Sunday, May 28, 2023

County Resident Argues Phase 3 of Cannabis Expansion Will Provide Jobs Giving Way to the ‘Return of the Middle Class’


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Malila Gordon, Mendocino County Resident and Member of the Cannabis Community [Picture provided by her]

To whom it may concern,

I was born in the era when Mendocino County was centralized around the booming timber industry. I witnessed this county in its glory days when Branscomb was an actual town with its own ball fields. When my small hometown of Laytonville had enough participants to support their own sports leagues without having to scour for every last able-bodied youth to field its teams. When our schools were filled with enough students to support the small class sizes and unique opportunities that allowed our youth to flourish. People were happy. Violent crime levels were low. 

The community we live in today is a different picture. Our crime rates are climbing. Our school enrollments are declining. In the past, illegal cannabis money was helping to support these communities and really give them the extra push that they needed economically. But what we fail to realize was that it was the local timber industry that was really holding everything together. The logging industry provided jobs. It was our middle class. It was a way for our community members who didn’t participate in cannabis to make a decent living. Once our local timber industry crashed, we saw the effects it had on our population and felt the ripples. Our schools, police departments and hospitals suffered huge losses. It was a snowball effect that just got worse affecting each aspect of our communities. Sure, the black market saved a lot of individuals and our local economy was able to maintain as we saw new higher-end businesses coming into town being supported by a select few. But what we didn’t have any more was a working middle class or the population base to support our critical infrastructure. 

I hear lots of arguments for and against Phase 3 cannabis expansion, but what I don’t think we hear enough is what is best for the people. I believe that under the current proposal set forth before you we will see the biggest improvement to our local communities that we have seen in decades. Cannabis expansion will give way to the return of the middle class. We will have the ability to provide jobs for people who otherwise may be working for minimum wage, struggling to survive and support their families. People will no longer have to make the tough to decisions to continue living minimally or relocating elsewhere to raise their families. People will have the ability to work as trimmers, farm laborers, lab technicians, agricultural specialists. They will be able to make a good living, to receive benefits and to establish Mendocino County as their homes forever. Cannabis has the ability to do what the timber industry did for our communities by way of return of the middle class.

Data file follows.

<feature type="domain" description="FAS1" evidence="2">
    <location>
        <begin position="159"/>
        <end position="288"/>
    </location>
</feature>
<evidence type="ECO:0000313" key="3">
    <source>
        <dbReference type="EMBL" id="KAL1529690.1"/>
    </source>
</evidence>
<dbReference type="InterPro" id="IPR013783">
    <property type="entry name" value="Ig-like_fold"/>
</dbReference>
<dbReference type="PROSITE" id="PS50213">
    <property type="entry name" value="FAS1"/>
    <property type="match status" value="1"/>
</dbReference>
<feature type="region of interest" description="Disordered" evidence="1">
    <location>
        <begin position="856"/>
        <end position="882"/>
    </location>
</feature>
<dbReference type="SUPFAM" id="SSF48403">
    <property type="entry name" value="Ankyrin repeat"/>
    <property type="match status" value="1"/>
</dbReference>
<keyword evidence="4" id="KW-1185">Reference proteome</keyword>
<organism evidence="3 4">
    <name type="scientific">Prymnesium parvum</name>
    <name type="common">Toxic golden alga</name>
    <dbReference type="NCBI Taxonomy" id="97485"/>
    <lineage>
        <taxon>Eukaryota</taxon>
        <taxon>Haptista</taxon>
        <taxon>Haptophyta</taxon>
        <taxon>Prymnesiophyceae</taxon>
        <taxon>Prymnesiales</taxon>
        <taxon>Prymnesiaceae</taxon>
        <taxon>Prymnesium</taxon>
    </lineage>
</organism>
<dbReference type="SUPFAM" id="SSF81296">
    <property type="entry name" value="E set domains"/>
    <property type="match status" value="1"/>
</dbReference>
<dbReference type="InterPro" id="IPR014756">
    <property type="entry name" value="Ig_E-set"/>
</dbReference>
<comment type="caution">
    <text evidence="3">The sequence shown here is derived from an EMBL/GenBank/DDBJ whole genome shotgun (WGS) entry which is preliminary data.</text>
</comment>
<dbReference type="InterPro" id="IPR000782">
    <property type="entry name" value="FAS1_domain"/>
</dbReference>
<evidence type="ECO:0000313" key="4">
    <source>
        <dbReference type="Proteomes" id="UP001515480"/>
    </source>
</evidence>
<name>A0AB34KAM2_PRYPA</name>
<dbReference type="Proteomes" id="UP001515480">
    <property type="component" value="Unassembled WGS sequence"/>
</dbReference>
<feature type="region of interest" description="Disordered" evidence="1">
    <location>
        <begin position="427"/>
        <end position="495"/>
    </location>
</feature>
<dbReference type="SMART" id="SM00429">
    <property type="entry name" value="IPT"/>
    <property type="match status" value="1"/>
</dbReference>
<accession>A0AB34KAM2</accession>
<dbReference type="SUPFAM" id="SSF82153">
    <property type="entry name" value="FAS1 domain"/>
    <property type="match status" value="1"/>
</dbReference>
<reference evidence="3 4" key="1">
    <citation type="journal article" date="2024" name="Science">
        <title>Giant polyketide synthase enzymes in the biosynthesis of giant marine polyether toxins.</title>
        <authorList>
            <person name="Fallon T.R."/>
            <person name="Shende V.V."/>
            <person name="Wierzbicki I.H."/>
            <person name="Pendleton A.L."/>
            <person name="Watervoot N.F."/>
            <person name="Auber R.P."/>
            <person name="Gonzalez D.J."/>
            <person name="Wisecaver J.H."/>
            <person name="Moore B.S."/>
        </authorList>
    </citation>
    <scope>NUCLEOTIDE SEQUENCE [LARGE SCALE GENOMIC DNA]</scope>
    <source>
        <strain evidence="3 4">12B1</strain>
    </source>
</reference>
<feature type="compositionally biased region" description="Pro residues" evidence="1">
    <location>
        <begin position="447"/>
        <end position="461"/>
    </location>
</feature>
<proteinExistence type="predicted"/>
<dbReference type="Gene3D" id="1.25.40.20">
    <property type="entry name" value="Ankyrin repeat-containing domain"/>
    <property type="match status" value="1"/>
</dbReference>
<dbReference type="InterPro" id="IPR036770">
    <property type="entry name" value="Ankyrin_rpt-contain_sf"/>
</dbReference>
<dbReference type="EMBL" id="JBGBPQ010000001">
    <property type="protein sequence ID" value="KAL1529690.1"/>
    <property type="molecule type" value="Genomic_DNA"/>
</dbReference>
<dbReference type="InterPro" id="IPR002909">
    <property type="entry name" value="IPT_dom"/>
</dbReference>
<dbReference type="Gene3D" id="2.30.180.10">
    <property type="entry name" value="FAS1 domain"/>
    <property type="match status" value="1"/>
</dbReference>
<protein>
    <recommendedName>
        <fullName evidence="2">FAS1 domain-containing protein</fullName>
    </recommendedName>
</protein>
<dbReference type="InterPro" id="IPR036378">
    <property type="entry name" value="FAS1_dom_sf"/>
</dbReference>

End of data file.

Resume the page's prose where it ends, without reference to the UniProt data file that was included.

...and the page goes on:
I hear people say that cannabis is a part our heritage and the commercialization of it within Mendocino County would thus ruin what we were built on. But I disagree. Large-scale cannabis expansion would return us to our heritage. Our heritage isn’t just about our small cannabis operations. Our heritage is our people. Our heritage is our sense of community. It’s our children playing in our parks. It’s our schools having enough students to receive the funding necessary to support the special programs that once made them unique. It’s feeling safe because our crime rates are low as we have the means for everyone to make a good living. It’s knowing that when you’re in need of help your local departments can respond quickly because we have the ability to fund them. Our heritage is dependent on the middle class and without scaled cannabis expansion we don’t have an industry to support it.

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I ask of you today to think about what is truly best for the people who reside in this county. Don’t just think about a few cannabis operators, but think about the future of our county. Think about the things that made us fall in love with this area. Think about what we could become again. Think about our true heritage. 


Malila Gordon, Mendocino County Resident and Member of the Cannabis Community

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  1. I appreciate and respect your attitudes, your perspectives and your thoughtful insight. Thank you for your willingness to share and illustrate the commonalities of the industries of old and the agricultural realities of the new age in which we are trying to thrive. We would do well to listen, thoughtfully consider and appreciate the value of your perspectives.